Edzard Ernst, Professor of Complementary Medicine at Exeter University heavily criticised the field of homeopathy in a recent article in the Daily Telegraph.
His main issue was the tendency to see homeopathy as a genuine alternative to conventional medical approached to treating disease.
Profesor Ernst stated that the mechanism of action that is described for homeopathy “Is in contrast with the laws of physics, chemistry and pharmacology. Homeopathy is thus biologically implausible.”
Most clinicians have a reasonably open mind about complimentary therapy. However it becomes a problem when it drains funding from other evidence based treatments in the NHS. It is also sad when patients whose condition can be treated opt for an alternative therapy that is often expensive and does not work. Having said that mainstream doctors often look on with envy at the impact of the placebo effect that complimentary therapies undoubtedly have.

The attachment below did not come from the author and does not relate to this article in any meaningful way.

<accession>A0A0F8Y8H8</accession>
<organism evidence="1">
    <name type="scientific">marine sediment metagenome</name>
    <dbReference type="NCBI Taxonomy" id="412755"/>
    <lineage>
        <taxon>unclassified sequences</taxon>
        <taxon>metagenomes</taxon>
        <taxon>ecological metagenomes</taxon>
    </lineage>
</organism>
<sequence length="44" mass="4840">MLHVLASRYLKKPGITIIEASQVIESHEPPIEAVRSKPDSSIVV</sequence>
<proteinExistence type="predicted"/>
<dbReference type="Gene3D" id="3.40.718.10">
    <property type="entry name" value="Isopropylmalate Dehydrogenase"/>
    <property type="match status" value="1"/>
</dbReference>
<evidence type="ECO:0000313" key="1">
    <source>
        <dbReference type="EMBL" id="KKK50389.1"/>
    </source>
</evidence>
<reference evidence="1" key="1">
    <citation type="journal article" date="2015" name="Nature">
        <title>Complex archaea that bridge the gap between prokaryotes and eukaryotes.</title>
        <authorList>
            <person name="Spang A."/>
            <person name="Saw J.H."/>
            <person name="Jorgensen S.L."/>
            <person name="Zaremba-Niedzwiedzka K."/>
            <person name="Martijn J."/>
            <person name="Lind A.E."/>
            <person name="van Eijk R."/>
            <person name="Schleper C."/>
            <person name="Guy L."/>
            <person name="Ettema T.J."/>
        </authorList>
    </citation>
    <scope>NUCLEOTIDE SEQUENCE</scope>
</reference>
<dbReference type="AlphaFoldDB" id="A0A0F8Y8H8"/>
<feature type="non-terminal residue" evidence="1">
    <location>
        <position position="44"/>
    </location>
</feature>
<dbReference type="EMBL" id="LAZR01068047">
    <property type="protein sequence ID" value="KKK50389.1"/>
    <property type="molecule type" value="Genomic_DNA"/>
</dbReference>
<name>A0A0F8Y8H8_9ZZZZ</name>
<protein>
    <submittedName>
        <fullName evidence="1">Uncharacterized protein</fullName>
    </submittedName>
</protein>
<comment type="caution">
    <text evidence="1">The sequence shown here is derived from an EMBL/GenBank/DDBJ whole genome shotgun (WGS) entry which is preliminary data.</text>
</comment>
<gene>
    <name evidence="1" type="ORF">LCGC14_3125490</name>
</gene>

We would love to be able to give a “little white pill” in a positive way – knowing it is inactive – but also knowing there is a fair chance the patient will at least feel better for taking it. But, there is always a but….. If we look at one of the few areas in healthcare where there is a choice and a market exists – patients opt to spend millions of pounds each year supplements and complementary therapy.
We are constantly told the market never lies – so perhaps we need to learn some lessons from this. Maybe we should consider it to be unethical not to be able offer a placebo once serious disease has been excluded – the aim is after all to make the patient feel better..